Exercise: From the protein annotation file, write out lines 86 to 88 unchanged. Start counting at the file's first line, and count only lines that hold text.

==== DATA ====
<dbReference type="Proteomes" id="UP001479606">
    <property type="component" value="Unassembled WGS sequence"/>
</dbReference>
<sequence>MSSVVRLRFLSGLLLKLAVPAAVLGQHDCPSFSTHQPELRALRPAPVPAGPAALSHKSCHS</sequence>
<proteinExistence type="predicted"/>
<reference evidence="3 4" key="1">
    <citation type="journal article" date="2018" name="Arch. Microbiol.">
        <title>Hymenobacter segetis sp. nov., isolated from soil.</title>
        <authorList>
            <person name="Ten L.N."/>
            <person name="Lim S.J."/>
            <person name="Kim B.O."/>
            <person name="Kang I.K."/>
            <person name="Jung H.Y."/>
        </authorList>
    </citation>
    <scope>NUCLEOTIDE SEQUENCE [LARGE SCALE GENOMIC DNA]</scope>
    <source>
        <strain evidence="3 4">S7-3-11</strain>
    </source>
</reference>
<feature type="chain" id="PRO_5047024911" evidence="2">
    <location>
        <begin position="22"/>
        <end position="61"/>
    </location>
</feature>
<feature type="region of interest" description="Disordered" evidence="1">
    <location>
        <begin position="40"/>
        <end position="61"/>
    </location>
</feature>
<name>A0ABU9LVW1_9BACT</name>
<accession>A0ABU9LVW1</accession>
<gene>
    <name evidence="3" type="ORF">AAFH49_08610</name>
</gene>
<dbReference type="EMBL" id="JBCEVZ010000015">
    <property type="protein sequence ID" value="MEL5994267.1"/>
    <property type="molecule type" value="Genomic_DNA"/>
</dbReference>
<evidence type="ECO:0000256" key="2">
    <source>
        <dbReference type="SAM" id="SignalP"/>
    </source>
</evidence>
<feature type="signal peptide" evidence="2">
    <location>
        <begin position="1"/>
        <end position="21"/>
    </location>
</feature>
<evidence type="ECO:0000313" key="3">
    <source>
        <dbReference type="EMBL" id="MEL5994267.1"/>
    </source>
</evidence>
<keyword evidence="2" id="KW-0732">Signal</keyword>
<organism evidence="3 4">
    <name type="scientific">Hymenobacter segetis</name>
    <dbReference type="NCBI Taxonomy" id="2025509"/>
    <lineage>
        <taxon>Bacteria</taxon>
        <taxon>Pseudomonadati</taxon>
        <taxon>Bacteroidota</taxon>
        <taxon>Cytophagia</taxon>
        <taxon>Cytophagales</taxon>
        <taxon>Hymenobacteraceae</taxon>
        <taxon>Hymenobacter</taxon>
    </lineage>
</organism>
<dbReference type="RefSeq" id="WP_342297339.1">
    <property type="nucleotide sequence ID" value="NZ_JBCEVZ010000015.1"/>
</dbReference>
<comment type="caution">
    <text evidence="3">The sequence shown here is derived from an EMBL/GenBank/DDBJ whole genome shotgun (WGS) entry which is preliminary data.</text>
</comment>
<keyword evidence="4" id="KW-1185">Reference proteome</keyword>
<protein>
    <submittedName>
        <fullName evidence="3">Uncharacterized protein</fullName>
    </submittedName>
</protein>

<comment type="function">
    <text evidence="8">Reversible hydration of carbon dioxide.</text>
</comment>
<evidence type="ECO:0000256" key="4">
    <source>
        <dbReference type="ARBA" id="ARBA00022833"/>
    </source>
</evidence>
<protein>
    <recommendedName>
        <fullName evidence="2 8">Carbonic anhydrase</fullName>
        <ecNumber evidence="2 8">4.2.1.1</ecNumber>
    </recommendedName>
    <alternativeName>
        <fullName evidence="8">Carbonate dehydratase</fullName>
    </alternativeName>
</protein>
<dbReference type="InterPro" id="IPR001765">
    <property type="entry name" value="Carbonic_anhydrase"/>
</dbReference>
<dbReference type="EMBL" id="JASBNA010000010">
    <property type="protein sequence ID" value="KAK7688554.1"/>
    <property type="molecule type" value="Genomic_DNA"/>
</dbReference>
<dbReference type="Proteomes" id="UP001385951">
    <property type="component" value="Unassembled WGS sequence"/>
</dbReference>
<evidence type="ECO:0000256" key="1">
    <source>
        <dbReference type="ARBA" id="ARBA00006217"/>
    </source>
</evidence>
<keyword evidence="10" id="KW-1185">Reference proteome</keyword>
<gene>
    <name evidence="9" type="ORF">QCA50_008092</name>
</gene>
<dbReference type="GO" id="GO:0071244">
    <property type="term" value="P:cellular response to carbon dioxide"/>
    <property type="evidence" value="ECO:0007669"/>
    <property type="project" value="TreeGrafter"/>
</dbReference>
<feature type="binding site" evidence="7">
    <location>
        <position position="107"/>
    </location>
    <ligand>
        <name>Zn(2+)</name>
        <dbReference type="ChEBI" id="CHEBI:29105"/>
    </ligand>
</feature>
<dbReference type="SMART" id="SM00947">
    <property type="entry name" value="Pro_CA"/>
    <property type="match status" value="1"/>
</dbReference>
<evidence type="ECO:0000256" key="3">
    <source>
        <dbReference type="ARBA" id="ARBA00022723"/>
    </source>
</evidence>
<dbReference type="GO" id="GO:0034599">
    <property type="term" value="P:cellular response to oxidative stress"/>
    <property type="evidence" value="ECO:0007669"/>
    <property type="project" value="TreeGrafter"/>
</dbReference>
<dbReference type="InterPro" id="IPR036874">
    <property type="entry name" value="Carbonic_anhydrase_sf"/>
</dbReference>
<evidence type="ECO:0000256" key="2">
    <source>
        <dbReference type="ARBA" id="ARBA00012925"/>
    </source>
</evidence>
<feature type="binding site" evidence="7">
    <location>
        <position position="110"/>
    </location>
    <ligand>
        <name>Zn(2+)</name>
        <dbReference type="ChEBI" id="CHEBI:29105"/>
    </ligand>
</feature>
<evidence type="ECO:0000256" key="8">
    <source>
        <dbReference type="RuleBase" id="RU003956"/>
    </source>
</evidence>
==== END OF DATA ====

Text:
    <text evidence="8">Reversible hydration of carbon dioxide.</text>
</comment>
<evidence type="ECO:0000256" key="4">